Changes in a person’s daily routine, such as travel or pregnancy, may also affect their digestion.

Poops that get stuck halfway may be dry and hard. Some people find that moving around helps, while others prefer to change their position. For example, they may lean forward and rest their hands on their thighs while sitting on the toilet.

According to a 2019 article, people who used a posture modification device during bowel movements — such as a small footstool to lift their bent knees higher than their hips — did not strain as much and felt that their bowels emptied more comfortably.

In the longer term, the NIDDK recommends drinking more water, eating more fiber-rich foods, and getting more exercise.

People may also use laxatives to encourage bowel movements, but the NIDDK only recommends using these in the short term.

What not to do

People with poop stuck halfway out may feel tempted to strain to push the feces out. However, straining can damage the veins in the rectum and cause or worsen hemorrhoids.

People who experience difficulty passing a bowel movement should also avoid trying to remove feces with their fingers. Inserting a digit into the anus can cause tears and may lead to infection.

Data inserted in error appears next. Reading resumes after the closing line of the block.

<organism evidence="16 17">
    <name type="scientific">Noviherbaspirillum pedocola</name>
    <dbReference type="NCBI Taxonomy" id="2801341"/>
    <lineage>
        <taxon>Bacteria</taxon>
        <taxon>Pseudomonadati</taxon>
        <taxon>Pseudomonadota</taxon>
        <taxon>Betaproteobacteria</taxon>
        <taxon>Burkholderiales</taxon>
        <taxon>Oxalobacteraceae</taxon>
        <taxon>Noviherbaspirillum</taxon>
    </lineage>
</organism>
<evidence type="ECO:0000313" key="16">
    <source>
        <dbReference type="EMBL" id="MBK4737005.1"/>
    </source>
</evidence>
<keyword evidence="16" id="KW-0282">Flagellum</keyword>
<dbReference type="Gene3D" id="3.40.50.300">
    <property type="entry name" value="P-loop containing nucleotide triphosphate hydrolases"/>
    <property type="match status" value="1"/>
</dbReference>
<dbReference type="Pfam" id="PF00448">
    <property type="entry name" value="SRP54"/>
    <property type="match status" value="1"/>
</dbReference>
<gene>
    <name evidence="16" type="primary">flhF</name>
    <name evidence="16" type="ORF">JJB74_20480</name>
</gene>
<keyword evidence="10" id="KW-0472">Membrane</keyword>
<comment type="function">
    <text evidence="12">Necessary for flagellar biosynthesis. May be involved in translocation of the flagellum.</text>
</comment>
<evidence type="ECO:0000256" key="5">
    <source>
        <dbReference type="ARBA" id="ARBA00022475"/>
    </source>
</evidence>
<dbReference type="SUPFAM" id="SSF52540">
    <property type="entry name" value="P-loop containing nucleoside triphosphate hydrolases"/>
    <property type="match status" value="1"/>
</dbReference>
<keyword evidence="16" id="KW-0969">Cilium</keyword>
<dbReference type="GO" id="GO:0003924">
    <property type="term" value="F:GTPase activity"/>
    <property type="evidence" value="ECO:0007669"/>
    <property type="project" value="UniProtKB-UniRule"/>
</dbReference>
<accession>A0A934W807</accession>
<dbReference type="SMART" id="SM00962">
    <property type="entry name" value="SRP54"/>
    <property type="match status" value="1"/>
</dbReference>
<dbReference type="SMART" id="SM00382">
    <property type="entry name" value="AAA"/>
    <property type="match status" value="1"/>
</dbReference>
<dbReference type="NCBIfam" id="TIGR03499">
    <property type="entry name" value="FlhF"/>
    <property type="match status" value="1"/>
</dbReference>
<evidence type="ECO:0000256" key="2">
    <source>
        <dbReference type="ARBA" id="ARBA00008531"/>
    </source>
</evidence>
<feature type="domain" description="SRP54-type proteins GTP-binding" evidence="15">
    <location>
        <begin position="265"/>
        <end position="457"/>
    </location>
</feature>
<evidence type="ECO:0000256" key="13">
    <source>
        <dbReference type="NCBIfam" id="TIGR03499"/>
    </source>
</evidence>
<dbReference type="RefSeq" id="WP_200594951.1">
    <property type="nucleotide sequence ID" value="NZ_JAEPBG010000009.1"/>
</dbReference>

Most people can treat constipation with home remedies and lifestyle changes, but if a person is frequently experiencing poop getting stuck halfway out, they may need medical advice.

The NIDDK recommends that anyone with constipation, including infants and children, seek medical attention if they experience:

  • blood or red streaks in feces
  • bleeding from the rectum
  • lower back pain
  • constant or frequent stomach pain
  • fever
  • inability to pass gas
  • unexplained weight loss

Most people can manage constipation with simple lifestyle changes, such as increasing their fluid intake and adding fiber-rich foods to their diets.

The NIDDK recommends the following tips to help prevent and manage constipation:

  • adding more fruit, vegetables, and whole grains to the diet
  • cutting back on fast food, meat, and heavily processed foods
  • engaging in regular physical activity
  • drinking plenty of water
  • trying to regulate bowel movements
  • using a posture modification device on the toilet, such as a small footstool

If constipation or difficulty passing stools persists after these changes, a person should speak with a healthcare professional to determine the underlying cause.

Stool that is dry or hard may be difficult to pass and can get stuck halfway out. This is typically a sign of constipation, but in some cases, it may be a symptom of an underlying illness.

Using a small footstool that lifts the knees higher than the hips may help people complete a bowel movement.

Most people can treat constipation successfully at home, either by using laxatives or by making changes to their diet. Regular exercise can also help.

Anyone who has constipation regularly or notices blood in their stools should speak with their doctor. The doctor can rule out underlying illnesses and offer tips on preventing constipation in the long term.